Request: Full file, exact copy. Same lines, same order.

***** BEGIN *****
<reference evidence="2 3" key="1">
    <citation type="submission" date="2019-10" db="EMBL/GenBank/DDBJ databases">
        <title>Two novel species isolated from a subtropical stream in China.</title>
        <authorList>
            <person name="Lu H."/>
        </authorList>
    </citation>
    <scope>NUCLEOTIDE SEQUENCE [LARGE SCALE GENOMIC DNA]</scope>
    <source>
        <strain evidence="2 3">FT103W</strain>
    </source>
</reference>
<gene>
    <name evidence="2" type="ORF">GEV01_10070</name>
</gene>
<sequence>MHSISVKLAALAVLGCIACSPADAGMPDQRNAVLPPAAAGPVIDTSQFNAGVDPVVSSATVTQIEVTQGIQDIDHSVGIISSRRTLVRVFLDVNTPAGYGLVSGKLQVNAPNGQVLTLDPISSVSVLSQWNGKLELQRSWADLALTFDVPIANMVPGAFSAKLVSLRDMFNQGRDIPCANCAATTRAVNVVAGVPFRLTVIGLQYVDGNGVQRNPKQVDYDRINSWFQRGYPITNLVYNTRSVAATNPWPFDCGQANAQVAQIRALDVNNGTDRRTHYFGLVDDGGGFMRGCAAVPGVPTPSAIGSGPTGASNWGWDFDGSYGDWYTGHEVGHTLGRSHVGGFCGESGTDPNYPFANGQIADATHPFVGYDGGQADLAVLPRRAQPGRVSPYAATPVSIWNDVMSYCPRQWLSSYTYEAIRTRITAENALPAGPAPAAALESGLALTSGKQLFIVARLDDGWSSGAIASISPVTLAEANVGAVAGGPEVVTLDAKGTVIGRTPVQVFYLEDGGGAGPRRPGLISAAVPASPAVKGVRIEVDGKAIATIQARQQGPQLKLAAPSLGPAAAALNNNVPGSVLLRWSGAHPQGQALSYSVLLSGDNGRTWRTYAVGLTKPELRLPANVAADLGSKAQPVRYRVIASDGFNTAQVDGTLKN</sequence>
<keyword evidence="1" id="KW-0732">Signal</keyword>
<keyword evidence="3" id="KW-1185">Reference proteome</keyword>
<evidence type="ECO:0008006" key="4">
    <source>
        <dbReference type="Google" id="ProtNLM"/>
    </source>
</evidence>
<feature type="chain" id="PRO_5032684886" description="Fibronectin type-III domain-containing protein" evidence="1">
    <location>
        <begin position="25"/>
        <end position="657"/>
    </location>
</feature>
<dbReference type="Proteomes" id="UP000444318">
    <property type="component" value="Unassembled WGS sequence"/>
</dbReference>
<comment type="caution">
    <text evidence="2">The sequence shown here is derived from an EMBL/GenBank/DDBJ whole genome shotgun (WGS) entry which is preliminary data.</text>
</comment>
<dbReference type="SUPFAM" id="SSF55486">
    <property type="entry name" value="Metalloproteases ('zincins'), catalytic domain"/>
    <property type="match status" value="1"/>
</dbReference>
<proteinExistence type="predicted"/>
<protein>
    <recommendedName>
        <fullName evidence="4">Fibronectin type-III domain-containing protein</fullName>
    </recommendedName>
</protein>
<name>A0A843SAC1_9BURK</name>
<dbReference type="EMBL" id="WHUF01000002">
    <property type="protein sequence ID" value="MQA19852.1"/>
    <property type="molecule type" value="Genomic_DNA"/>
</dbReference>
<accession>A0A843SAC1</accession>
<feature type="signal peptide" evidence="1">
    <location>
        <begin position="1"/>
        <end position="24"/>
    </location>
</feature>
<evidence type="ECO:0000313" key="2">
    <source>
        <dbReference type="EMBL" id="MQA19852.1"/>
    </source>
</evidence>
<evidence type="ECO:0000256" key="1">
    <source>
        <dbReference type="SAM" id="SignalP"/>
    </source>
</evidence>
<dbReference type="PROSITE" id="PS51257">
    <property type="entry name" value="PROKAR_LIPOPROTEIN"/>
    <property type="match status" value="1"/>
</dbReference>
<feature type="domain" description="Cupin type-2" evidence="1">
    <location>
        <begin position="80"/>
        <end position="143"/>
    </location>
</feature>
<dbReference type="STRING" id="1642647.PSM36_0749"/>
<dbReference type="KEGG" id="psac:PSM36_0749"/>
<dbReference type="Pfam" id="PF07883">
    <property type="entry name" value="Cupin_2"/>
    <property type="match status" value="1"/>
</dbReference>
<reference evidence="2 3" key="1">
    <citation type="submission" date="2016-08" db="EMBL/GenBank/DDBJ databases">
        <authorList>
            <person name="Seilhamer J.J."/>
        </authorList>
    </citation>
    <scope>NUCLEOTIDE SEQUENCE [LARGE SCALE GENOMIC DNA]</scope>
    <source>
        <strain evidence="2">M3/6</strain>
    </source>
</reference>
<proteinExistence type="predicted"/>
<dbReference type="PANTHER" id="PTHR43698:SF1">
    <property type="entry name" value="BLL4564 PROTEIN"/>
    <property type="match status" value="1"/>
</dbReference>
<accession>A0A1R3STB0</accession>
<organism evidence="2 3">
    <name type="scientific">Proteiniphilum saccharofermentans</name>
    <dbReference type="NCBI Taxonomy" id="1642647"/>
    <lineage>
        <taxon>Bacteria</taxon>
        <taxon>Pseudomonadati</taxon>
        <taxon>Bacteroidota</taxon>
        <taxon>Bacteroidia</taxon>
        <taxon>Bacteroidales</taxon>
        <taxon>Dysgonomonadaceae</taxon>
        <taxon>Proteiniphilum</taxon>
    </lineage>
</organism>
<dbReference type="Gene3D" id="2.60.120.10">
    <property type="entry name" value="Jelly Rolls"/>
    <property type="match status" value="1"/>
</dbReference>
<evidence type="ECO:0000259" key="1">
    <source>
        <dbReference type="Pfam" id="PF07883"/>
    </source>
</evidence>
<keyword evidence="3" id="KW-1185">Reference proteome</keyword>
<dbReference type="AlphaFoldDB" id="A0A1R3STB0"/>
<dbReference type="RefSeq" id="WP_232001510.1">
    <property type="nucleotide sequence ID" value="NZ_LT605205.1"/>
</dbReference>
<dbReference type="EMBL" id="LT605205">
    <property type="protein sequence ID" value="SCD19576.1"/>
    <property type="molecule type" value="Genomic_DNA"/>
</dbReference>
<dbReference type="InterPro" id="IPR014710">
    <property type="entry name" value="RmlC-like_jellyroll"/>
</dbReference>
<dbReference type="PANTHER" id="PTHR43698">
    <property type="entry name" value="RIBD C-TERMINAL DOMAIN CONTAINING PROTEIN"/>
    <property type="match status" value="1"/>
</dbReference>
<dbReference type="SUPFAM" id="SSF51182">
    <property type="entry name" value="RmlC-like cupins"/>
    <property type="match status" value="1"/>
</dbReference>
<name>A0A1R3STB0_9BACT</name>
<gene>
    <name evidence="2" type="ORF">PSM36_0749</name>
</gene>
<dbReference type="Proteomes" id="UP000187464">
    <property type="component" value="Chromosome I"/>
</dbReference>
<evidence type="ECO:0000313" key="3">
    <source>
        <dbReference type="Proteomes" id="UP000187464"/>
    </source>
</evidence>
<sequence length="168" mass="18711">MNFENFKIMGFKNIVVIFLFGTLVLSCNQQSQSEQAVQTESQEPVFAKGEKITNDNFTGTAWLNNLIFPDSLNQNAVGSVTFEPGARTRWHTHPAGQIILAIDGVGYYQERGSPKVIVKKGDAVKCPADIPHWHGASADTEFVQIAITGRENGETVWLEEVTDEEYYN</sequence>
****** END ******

<reference evidence="2 3" key="1">
    <citation type="submission" date="2019-10" db="EMBL/GenBank/DDBJ databases">
        <title>Two novel species isolated from a subtropical stream in China.</title>
        <authorList>
            <person name="Lu H."/>
        </authorList>
    </citation>
    <scope>NUCLEOTIDE SEQUENCE [LARGE SCALE GENOMIC DNA]</scope>
    <source>
        <strain evidence="2 3">FT103W</strain>
    </source>
</reference>
<gene>
    <name evidence="2" type="ORF">GEV01_10070</name>
</gene>
<sequence>MHSISVKLAALAVLGCIACSPADAGMPDQRNAVLPPAAAGPVIDTSQFNAGVDPVVSSATVTQIEVTQGIQDIDHSVGIISSRRTLVRVFLDVNTPAGYGLVSGKLQVNAPNGQVLTLDPISSVSVLSQWNGKLELQRSWADLALTFDVPIANMVPGAFSAKLVSLRDMFNQGRDIPCANCAATTRAVNVVAGVPFRLTVIGLQYVDGNGVQRNPKQVDYDRINSWFQRGYPITNLVYNTRSVAATNPWPFDCGQANAQVAQIRALDVNNGTDRRTHYFGLVDDGGGFMRGCAAVPGVPTPSAIGSGPTGASNWGWDFDGSYGDWYTGHEVGHTLGRSHVGGFCGESGTDPNYPFANGQIADATHPFVGYDGGQADLAVLPRRAQPGRVSPYAATPVSIWNDVMSYCPRQWLSSYTYEAIRTRITAENALPAGPAPAAALESGLALTSGKQLFIVARLDDGWSSGAIASISPVTLAEANVGAVAGGPEVVTLDAKGTVIGRTPVQVFYLEDGGGAGPRRPGLISAAVPASPAVKGVRIEVDGKAIATIQARQQGPQLKLAAPSLGPAAAALNNNVPGSVLLRWSGAHPQGQALSYSVLLSGDNGRTWRTYAVGLTKPELRLPANVAADLGSKAQPVRYRVIASDGFNTAQVDGTLKN</sequence>
<keyword evidence="1" id="KW-0732">Signal</keyword>
<keyword evidence="3" id="KW-1185">Reference proteome</keyword>
<evidence type="ECO:0008006" key="4">
    <source>
        <dbReference type="Google" id="ProtNLM"/>
    </source>
</evidence>
<feature type="chain" id="PRO_5032684886" description="Fibronectin type-III domain-containing protein" evidence="1">
    <location>
        <begin position="25"/>
        <end position="657"/>
    </location>
</feature>
<dbReference type="Proteomes" id="UP000444318">
    <property type="component" value="Unassembled WGS sequence"/>
</dbReference>
<comment type="caution">
    <text evidence="2">The sequence shown here is derived from an EMBL/GenBank/DDBJ whole genome shotgun (WGS) entry which is preliminary data.</text>
</comment>
<dbReference type="SUPFAM" id="SSF55486">
    <property type="entry name" value="Metalloproteases ('zincins'), catalytic domain"/>
    <property type="match status" value="1"/>
</dbReference>
<proteinExistence type="predicted"/>
<protein>
    <recommendedName>
        <fullName evidence="4">Fibronectin type-III domain-containing protein</fullName>
    </recommendedName>
</protein>
<name>A0A843SAC1_9BURK</name>
<dbReference type="EMBL" id="WHUF01000002">
    <property type="protein sequence ID" value="MQA19852.1"/>
    <property type="molecule type" value="Genomic_DNA"/>
</dbReference>
<accession>A0A843SAC1</accession>
<feature type="signal peptide" evidence="1">
    <location>
        <begin position="1"/>
        <end position="24"/>
    </location>
</feature>
<evidence type="ECO:0000313" key="2">
    <source>
        <dbReference type="EMBL" id="MQA19852.1"/>
    </source>
</evidence>
<evidence type="ECO:0000256" key="1">
    <source>
        <dbReference type="SAM" id="SignalP"/>
    </source>
</evidence>
<dbReference type="PROSITE" id="PS51257">
    <property type="entry name" value="PROKAR_LIPOPROTEIN"/>
    <property type="match status" value="1"/>
</dbReference>
<feature type="domain" description="Cupin type-2" evidence="1">
    <location>
        <begin position="80"/>
        <end position="143"/>
    </location>
</feature>
<dbReference type="STRING" id="1642647.PSM36_0749"/>
<dbReference type="KEGG" id="psac:PSM36_0749"/>
<dbReference type="Pfam" id="PF07883">
    <property type="entry name" value="Cupin_2"/>
    <property type="match status" value="1"/>
</dbReference>
<reference evidence="2 3" key="1">
    <citation type="submission" date="2016-08" db="EMBL/GenBank/DDBJ databases">
        <authorList>
            <person name="Seilhamer J.J."/>
        </authorList>
    </citation>
    <scope>NUCLEOTIDE SEQUENCE [LARGE SCALE GENOMIC DNA]</scope>
    <source>
        <strain evidence="2">M3/6</strain>
    </source>
</reference>
<proteinExistence type="predicted"/>
<dbReference type="PANTHER" id="PTHR43698:SF1">
    <property type="entry name" value="BLL4564 PROTEIN"/>
    <property type="match status" value="1"/>
</dbReference>
<accession>A0A1R3STB0</accession>
<organism evidence="2 3">
    <name type="scientific">Proteiniphilum saccharofermentans</name>
    <dbReference type="NCBI Taxonomy" id="1642647"/>
    <lineage>
        <taxon>Bacteria</taxon>
        <taxon>Pseudomonadati</taxon>
        <taxon>Bacteroidota</taxon>
        <taxon>Bacteroidia</taxon>
        <taxon>Bacteroidales</taxon>
        <taxon>Dysgonomonadaceae</taxon>
        <taxon>Proteiniphilum</taxon>
    </lineage>
</organism>
<dbReference type="Gene3D" id="2.60.120.10">
    <property type="entry name" value="Jelly Rolls"/>
    <property type="match status" value="1"/>
</dbReference>
<evidence type="ECO:0000259" key="1">
    <source>
        <dbReference type="Pfam" id="PF07883"/>
    </source>
</evidence>
<keyword evidence="3" id="KW-1185">Reference proteome</keyword>
<dbReference type="AlphaFoldDB" id="A0A1R3STB0"/>
<dbReference type="RefSeq" id="WP_232001510.1">
    <property type="nucleotide sequence ID" value="NZ_LT605205.1"/>
</dbReference>
<dbReference type="EMBL" id="LT605205">
    <property type="protein sequence ID" value="SCD19576.1"/>
    <property type="molecule type" value="Genomic_DNA"/>
</dbReference>
<dbReference type="InterPro" id="IPR014710">
    <property type="entry name" value="RmlC-like_jellyroll"/>
</dbReference>
<dbReference type="PANTHER" id="PTHR43698">
    <property type="entry name" value="RIBD C-TERMINAL DOMAIN CONTAINING PROTEIN"/>
    <property type="match status" value="1"/>
</dbReference>
<dbReference type="SUPFAM" id="SSF51182">
    <property type="entry name" value="RmlC-like cupins"/>
    <property type="match status" value="1"/>
</dbReference>
<name>A0A1R3STB0_9BACT</name>
<gene>
    <name evidence="2" type="ORF">PSM36_0749</name>
</gene>
<dbReference type="Proteomes" id="UP000187464">
    <property type="component" value="Chromosome I"/>
</dbReference>
<evidence type="ECO:0000313" key="3">
    <source>
        <dbReference type="Proteomes" id="UP000187464"/>
    </source>
</evidence>
<sequence length="168" mass="18711">MNFENFKIMGFKNIVVIFLFGTLVLSCNQQSQSEQAVQTESQEPVFAKGEKITNDNFTGTAWLNNLIFPDSLNQNAVGSVTFEPGARTRWHTHPAGQIILAIDGVGYYQERGSPKVIVKKGDAVKCPADIPHWHGASADTEFVQIAITGRENGETVWLEEVTDEEYYN</sequence>